Even if you get used to the graphics, there’s horrible collision detection on top of that. In one of the early levels, I got stuck in someone’s garden, and there were plenty of instances of hitting something I was well clear of. It can be quite chaotic and also frustrating as you bounce around the environment while your boss tells you what size and consistency of shit you are. You’ve got a health bar, too, which leads to a game over if you let it deplete. You’re more likely to just run out of time, but it’s important to note that sometimes the game just wants to beat you down.

Speaking of beating down, for whatever reason, Courier Crisis really promotes violence against pedestrians. Even a lot of the game’s promotional art shows the protagonist sucker punching some dude on the street. For what reason? In normal gameplay, a lot of the hapless filth that wanders the sidewalk will throw punches at you for no reason. Chances are, you won’t spend a lot of time riding on the sidewalk because you live in fear of hitting the invisible force field that surrounds trash cans. The people also don’t do much damage to you and don’t even cause your rider to flinch. However, it tallies up the amount of “pedricide” you commit at the end of each level for no reason aside from bragging rights.

For some reason, killing pedestrians was the height of video game comedy in the ‘90s. It was a selling point. Was there any reason for playing the original Grand Theft Auto games aside from running over pedestrians? What was more disappointing than the fact that people dove out of your way in the Driver games? Carmageddon was pretty centrally focused on the concept. Did we really hate people who don’t own vehicles that much? Was this Big Oil’s attempt to promote the elimination of the poor and environmentally conscious among us? Makes you wonder.

Courier Crisis is one of those games that give you glimpses of fun between mountains of impassable agony. Like I said, the concept interests me, but the game is half baked. There are three levels of reward for deliveries depending on speed: green, yellow, and red. The levels are so thrown together that some are dead easy to green and others are literally impossible. One of the demo videos shows a guy leaping, boosting, and tricking through the streets flawlessly, and even he gets a yellow delivery on the level. Something’s wrong here when mediocrity gets demonstrated before the game even begins.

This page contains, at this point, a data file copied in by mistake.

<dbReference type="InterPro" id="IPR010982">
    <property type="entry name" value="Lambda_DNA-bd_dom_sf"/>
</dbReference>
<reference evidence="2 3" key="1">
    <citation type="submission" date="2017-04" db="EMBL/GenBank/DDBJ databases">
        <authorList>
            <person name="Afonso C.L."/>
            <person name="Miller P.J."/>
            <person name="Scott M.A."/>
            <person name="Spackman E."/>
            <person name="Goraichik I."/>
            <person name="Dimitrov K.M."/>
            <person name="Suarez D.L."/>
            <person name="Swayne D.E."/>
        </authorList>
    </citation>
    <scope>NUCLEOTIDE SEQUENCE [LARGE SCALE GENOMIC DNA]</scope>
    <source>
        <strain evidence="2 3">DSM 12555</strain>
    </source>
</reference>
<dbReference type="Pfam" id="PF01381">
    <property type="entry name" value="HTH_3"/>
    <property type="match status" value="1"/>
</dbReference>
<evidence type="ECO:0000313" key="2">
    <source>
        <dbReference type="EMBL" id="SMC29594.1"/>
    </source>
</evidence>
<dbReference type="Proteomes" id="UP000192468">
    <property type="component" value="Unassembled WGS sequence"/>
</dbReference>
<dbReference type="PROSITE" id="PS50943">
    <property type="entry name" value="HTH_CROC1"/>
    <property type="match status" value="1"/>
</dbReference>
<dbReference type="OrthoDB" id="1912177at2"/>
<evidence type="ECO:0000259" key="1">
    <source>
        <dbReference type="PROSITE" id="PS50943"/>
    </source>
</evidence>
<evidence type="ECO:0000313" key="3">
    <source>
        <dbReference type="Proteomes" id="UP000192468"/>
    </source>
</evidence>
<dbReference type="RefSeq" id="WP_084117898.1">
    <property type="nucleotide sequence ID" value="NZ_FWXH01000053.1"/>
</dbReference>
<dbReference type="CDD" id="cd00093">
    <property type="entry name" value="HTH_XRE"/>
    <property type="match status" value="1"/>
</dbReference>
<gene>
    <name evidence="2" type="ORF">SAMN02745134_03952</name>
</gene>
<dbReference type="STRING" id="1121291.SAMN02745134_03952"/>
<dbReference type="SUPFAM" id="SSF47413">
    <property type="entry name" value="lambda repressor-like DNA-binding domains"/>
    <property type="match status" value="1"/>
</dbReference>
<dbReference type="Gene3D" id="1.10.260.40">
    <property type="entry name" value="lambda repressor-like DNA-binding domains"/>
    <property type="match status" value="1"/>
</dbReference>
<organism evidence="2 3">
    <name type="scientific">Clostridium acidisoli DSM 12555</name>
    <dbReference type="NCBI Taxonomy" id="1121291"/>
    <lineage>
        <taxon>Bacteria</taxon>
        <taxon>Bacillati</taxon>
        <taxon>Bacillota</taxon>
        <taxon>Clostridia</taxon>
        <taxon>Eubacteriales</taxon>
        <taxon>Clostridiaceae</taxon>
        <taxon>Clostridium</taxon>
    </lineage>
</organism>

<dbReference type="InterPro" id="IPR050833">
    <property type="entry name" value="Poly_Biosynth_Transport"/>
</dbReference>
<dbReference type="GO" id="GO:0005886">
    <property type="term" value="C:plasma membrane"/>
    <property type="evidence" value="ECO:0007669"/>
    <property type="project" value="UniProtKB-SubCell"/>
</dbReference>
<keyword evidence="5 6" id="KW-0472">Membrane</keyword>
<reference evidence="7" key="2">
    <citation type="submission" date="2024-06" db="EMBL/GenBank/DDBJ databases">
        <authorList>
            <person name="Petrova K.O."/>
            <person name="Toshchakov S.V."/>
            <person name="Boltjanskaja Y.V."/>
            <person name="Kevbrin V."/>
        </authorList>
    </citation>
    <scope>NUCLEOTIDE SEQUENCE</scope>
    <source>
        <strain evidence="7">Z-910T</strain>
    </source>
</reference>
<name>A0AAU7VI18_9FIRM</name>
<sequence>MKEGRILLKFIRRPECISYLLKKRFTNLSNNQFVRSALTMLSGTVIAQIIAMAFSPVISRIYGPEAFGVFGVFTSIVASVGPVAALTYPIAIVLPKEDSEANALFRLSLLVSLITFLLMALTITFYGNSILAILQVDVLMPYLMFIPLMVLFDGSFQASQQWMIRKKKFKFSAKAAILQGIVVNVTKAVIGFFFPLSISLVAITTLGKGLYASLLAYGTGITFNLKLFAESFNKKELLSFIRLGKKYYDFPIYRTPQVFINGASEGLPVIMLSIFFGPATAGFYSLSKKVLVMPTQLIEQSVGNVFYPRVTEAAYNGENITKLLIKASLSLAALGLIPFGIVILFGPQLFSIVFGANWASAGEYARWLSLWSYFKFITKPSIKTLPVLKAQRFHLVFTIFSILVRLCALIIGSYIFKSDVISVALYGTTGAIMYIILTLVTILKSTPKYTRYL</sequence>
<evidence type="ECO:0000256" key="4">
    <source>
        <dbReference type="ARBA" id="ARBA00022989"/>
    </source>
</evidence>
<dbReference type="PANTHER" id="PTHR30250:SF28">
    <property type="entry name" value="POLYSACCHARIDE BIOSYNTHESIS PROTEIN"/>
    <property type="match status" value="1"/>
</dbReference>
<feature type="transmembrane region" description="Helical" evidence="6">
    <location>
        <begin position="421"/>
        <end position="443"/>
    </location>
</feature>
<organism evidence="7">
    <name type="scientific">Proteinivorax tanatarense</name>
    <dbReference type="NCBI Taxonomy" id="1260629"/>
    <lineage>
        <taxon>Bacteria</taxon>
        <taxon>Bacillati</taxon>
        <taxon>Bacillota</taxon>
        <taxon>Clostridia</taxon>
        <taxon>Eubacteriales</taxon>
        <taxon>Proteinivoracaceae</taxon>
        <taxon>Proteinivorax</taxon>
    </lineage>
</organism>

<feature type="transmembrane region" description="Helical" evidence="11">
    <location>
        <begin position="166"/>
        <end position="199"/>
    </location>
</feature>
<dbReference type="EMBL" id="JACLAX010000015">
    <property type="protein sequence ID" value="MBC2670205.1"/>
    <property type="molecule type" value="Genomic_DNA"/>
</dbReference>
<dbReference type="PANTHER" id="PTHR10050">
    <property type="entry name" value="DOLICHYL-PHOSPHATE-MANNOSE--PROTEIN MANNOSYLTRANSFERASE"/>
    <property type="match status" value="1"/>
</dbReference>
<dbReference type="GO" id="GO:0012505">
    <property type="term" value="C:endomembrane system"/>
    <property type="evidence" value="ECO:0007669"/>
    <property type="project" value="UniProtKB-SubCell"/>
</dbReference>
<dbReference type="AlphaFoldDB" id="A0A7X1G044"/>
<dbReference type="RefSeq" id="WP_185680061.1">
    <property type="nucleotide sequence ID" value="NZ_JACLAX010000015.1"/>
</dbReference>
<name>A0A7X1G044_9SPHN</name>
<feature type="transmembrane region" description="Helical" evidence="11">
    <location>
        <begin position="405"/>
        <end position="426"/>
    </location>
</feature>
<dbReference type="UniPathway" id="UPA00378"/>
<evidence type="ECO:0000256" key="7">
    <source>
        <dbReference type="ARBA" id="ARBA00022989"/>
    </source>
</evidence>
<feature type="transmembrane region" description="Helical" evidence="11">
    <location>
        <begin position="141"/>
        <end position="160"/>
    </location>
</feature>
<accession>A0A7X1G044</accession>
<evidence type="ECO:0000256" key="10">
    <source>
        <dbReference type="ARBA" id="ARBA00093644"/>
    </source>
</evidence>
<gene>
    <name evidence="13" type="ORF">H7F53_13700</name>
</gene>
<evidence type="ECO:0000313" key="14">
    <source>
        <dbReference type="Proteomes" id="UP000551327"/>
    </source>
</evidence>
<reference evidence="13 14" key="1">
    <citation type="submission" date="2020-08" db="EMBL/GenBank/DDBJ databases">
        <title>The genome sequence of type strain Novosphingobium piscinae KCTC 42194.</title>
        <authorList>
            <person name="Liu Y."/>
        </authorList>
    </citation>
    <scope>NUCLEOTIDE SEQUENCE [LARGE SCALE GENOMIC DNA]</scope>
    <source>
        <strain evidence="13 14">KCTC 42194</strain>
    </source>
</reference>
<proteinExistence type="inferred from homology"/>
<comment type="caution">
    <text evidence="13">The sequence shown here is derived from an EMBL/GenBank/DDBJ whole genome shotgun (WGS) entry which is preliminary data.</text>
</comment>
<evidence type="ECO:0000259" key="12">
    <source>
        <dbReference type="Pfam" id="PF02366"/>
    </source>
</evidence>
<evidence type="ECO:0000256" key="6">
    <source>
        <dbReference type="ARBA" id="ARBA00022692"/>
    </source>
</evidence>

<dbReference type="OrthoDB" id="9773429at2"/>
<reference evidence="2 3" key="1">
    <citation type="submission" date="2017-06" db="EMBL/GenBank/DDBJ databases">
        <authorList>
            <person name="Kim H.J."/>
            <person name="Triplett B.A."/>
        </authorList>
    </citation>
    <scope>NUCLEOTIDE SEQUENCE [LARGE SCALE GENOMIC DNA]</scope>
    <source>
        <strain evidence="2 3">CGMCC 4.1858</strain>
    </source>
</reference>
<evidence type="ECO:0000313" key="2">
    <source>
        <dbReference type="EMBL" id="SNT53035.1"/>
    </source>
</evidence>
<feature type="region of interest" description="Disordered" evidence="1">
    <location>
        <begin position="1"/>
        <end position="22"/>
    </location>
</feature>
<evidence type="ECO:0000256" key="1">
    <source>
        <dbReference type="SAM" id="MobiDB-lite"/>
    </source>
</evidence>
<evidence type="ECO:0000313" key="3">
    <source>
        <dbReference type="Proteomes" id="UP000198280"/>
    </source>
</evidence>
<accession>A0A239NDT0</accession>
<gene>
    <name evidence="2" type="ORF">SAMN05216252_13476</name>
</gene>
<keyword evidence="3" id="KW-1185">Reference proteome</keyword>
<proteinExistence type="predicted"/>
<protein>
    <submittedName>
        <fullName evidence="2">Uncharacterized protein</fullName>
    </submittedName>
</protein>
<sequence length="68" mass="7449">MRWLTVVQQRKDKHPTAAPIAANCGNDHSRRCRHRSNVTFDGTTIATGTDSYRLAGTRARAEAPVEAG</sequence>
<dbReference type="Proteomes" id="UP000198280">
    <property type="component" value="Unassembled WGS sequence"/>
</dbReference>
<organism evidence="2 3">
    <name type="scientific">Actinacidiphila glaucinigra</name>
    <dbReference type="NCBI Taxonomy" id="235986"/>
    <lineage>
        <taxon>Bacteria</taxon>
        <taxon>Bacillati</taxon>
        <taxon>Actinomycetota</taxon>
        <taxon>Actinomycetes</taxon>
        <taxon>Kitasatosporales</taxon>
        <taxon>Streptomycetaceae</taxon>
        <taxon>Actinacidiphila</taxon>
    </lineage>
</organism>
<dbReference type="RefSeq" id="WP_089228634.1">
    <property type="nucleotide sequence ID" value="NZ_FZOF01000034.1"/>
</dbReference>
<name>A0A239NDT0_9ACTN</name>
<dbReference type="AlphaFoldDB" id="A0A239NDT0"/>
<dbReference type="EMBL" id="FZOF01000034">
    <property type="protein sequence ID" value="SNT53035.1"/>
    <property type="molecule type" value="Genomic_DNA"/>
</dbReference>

I don’t think it matters too much. Your reward for gaining more money is better bikes, which makes sense. However, while each has an ascending price, you’re not actually spending your money on them. No, you’re just buying them as your cashflow passes a certain threshold. So, really, it’s more like leveling up. It removes the risk and reward idea of saving your cash for a better ride versus just buying the next best thing when you can afford it. Here, there’s no point in not getting the next best bicycle.

I’m honestly not sure about Courier Crisis. It seems a little too creative to just be shovelware, but it’s so poorly executed that I can’t help but think there was a shortage of something here. Whether it was time, budget, or talent, I can’t really say, but I’d have trouble believing anyone was happy with this release. I’m still rather surprised that I missed it, since it was definitely within the prepubescent style of humor I was rocking at the time.

There is a spark of a good game within, however, someone just needs to go back to the whiteboard with it. A mix of Crazy Taxi and Tony Hawk’s Pro Skater could be a reasonable formula to work with. There were a lot of loose screws with this title, but with the slate wiped clean, something good could come from the idea. As it stands, though, there’s nothing particularly redeeming about Courier Crisis. It’s a delivery you probably don’t want to accept.